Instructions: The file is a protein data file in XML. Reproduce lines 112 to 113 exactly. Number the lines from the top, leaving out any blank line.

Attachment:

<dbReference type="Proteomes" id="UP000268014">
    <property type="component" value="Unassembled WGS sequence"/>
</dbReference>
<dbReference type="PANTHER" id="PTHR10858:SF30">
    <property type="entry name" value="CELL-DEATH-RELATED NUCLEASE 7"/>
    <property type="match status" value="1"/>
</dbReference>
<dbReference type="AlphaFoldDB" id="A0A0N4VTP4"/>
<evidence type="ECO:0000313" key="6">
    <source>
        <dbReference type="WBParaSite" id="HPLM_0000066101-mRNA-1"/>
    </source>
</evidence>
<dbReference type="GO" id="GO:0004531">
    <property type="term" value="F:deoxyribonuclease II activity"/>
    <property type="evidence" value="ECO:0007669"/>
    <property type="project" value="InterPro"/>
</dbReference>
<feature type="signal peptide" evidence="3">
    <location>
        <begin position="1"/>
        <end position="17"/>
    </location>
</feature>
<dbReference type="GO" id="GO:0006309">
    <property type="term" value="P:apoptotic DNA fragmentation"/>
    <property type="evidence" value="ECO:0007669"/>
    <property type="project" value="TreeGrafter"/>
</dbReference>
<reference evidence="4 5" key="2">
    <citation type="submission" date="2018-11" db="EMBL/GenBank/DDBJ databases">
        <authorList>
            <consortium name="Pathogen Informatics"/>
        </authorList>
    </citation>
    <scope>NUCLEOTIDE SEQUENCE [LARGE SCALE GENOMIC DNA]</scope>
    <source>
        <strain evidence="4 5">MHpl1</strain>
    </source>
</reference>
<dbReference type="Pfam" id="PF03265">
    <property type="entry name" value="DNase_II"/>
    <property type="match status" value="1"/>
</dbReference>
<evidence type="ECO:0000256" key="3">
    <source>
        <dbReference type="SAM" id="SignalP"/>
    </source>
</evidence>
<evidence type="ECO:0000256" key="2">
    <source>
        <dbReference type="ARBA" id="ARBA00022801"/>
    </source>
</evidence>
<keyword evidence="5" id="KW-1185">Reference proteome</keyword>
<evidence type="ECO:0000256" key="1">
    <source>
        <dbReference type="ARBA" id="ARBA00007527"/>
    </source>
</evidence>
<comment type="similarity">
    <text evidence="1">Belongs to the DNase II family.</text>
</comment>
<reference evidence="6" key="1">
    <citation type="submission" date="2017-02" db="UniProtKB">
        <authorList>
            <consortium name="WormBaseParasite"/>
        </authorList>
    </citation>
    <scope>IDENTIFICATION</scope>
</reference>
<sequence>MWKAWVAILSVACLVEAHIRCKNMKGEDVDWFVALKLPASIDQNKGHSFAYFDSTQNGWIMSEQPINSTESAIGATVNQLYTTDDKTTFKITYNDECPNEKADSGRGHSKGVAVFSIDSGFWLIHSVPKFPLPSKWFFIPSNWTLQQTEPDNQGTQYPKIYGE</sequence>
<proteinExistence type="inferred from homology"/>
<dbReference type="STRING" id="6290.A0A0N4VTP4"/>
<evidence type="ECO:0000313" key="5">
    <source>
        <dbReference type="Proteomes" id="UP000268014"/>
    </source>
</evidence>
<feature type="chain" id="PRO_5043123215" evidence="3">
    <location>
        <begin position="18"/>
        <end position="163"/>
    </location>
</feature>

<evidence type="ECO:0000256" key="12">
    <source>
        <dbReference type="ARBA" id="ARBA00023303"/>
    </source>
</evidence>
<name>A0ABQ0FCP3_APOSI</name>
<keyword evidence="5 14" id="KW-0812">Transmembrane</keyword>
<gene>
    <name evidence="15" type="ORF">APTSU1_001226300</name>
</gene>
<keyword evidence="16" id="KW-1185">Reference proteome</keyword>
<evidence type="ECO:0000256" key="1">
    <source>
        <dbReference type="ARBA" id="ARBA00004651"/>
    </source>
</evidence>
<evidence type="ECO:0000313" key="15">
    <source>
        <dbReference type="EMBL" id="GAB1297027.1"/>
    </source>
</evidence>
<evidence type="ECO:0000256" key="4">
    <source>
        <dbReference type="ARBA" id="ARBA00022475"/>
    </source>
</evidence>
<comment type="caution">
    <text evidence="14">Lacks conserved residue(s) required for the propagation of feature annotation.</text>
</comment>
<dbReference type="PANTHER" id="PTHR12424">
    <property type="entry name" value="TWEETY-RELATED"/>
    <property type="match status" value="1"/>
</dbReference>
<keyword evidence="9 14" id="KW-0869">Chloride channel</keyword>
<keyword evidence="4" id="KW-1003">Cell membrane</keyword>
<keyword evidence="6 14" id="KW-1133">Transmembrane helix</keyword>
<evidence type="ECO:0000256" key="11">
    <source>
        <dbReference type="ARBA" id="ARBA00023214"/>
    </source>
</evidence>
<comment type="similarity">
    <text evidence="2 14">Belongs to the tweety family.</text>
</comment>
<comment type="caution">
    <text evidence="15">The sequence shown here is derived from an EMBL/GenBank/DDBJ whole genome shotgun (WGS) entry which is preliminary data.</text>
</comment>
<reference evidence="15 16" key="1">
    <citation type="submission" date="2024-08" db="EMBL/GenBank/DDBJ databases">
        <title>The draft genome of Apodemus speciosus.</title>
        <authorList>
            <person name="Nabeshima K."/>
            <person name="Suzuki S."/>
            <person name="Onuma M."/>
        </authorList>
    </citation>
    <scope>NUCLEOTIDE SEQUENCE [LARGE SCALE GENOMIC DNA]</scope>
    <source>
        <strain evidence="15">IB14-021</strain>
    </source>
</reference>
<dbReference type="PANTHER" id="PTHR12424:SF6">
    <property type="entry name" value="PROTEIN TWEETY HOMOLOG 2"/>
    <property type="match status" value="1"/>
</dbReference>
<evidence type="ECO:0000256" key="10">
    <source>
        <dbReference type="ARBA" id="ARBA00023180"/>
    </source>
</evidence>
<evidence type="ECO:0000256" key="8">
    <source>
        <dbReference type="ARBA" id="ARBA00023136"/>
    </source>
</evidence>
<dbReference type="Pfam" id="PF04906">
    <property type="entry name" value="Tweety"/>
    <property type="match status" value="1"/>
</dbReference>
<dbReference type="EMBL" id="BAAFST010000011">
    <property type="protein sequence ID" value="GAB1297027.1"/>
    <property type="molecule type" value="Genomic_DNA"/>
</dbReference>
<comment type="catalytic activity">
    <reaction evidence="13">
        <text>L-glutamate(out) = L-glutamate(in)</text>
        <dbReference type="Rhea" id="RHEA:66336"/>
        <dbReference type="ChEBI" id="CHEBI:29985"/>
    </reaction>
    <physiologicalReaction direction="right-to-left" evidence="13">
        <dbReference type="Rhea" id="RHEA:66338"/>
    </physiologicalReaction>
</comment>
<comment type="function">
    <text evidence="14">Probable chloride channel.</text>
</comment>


<comment type="caution">
    <text evidence="14">Lacks conserved residue(s) required for the propagation of feature annotation.</text>